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Smarter Deliveries Make For A Smarter Contractor

Since construction began, thousands of trucks have visited the Mission Bay site where Truebeck Construction is hard at work on a new campus for Uber Technologies. Trundling through the gates, the trucks drop off their payloads of steel, concrete, tiles, screws and hundreds of other materials, then drive off.

And for the first time, Truebeck knows exactly when and where every truck will arrive.

A rendering of Uber Technologies' new headquarters in Mission Bay

“It used to be that at least 30% of deliveries were unplanned,” said Justin Porter, Truebeck’s director of construction technology and innovation. “Now, that’s dropped to 1%.”

In 2018, Truebeck partnered with a team from LafargeHolcim, one of the world’s largest suppliers of construction materials, to develop a technology that would simplify the chaotic world of construction deliveries. The result was StruxHub, a project management app that lets subcontractors schedule deliveries for exactly when they need materials, keeping trucks flowing around the site and letting construction continue as quickly as possible.

Behind StruxHub are CEO Jeff Chen and Chief Product Officer Chris Schmidt. In 2017, Chen was charged by LafargeHolcim to travel the world’s construction sites and determine how technology could make the biggest difference.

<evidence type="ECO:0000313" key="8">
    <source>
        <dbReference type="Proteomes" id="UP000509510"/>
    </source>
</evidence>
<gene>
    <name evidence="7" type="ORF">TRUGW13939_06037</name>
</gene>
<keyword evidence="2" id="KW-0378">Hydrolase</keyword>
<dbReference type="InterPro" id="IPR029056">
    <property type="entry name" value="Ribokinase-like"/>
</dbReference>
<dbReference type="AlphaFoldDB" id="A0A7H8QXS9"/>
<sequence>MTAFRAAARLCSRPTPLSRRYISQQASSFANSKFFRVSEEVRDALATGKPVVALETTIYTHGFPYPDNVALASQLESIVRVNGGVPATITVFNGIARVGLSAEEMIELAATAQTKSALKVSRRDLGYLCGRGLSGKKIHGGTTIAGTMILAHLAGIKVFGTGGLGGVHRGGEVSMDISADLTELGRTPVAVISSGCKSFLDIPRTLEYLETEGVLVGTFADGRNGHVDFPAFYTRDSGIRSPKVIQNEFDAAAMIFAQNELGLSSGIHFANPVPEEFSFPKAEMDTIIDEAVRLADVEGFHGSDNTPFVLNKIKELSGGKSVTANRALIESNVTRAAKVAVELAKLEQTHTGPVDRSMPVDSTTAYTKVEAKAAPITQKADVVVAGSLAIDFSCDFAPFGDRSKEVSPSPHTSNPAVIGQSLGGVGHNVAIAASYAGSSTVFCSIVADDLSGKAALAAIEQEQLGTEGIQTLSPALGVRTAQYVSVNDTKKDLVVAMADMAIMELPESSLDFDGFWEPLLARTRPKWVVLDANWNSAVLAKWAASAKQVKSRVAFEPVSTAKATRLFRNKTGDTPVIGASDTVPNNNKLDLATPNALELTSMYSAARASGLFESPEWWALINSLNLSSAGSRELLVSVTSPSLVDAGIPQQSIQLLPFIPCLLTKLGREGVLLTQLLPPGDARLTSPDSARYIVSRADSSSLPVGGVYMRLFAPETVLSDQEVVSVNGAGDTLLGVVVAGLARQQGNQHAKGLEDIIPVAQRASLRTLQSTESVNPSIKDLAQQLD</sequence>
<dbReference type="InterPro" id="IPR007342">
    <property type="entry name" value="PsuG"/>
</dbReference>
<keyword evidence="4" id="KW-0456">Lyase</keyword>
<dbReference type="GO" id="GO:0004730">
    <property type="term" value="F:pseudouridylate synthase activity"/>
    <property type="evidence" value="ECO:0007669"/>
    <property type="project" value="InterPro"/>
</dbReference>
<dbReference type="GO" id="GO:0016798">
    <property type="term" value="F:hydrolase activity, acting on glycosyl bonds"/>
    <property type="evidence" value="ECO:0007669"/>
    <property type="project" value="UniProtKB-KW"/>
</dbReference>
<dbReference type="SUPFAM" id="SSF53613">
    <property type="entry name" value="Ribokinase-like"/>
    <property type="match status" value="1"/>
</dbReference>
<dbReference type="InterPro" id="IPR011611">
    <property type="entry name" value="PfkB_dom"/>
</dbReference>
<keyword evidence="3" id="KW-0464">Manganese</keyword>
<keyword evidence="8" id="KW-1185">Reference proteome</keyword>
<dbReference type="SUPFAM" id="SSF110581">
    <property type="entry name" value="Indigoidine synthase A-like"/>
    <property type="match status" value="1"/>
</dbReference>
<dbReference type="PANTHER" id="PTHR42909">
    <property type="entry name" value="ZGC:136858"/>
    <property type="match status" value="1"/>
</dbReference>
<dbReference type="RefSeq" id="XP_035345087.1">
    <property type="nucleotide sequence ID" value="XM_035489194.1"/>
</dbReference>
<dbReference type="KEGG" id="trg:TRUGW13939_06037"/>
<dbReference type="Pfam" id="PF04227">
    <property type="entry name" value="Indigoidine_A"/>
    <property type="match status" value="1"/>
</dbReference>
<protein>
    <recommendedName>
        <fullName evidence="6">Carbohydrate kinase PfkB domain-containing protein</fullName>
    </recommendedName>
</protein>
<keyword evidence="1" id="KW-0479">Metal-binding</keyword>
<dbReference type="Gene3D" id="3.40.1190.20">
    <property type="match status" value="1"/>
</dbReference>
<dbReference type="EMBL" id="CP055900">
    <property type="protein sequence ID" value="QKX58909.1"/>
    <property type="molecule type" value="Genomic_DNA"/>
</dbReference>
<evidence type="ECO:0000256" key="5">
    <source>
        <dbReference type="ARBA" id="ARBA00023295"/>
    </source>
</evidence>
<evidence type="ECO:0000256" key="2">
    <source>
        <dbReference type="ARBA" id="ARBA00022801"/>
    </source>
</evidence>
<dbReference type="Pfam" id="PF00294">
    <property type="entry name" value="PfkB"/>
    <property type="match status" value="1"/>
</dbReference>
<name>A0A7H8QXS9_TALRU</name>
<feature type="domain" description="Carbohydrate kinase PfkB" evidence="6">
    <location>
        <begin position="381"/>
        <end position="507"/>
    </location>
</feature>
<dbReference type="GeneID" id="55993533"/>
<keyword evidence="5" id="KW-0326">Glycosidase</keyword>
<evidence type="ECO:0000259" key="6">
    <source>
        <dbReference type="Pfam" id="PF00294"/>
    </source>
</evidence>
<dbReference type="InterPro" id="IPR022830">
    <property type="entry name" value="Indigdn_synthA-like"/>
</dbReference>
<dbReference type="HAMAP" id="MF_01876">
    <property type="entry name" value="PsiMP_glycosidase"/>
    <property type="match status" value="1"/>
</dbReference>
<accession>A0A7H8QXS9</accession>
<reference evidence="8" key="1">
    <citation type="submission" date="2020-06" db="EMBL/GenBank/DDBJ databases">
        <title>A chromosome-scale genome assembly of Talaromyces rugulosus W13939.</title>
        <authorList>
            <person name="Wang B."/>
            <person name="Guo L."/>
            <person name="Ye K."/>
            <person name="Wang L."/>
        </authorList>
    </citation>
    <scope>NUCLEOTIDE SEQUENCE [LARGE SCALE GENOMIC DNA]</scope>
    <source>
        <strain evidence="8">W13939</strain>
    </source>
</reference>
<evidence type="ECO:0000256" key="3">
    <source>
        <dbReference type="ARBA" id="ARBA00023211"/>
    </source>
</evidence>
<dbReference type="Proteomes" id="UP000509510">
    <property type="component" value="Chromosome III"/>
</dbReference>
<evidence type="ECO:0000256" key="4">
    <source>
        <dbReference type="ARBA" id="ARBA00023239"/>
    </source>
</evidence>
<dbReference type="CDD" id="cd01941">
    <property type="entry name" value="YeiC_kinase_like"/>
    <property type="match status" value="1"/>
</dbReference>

What Chen found was that general contractors’ most valuable employees spent hours every day coordinating deliveries for their subcontractors on whiteboards and scraps of paper, even on projects worth half a billion dollars. Many suppliers were never given a time slot to arrive, so they just showed up whenever they felt like it. 

When deliveries repeatedly overlapped, work was disrupted. Chaos and delays ensued.

“You’d see trucks lined up and down the street, blocking traffic, honking at each other to get into the site, and a guy in a red hat — that’s the superintendent — trying to break up a screaming match between two subcontractors,” Chen said.

Chen reached out to Porter in 2017 to discuss Truebeck’s schedule management practices. Keeping trucks moving in and out smoothly was crucial for Truebeck since the contractor works in the famously crowded streets of Silicon Valley and San Francisco. The Uber campus in Mission Bay was vying for space with hundreds of other projects, including the Chase Center, the new home of the Golden State Warriors.

On the very first day the three met, Porter led Chen and Schmidt through Truebeck’s active sites, including the Uber campus and Facebook’s MPK 22 offices in Menlo Park. Chen and Schmidt spent a year in the trailers on Truebeck sites, where they were able to test drive and tinker with each iteration of StruxHub, gathering feedback from field personnel.

This close collaboration helped Chen and Schmidt develop a truly field-centric app that was immediately adopted on several Truebeck sites and shaped StruxHub’s overarching mission to help construction sites work at peak efficiency.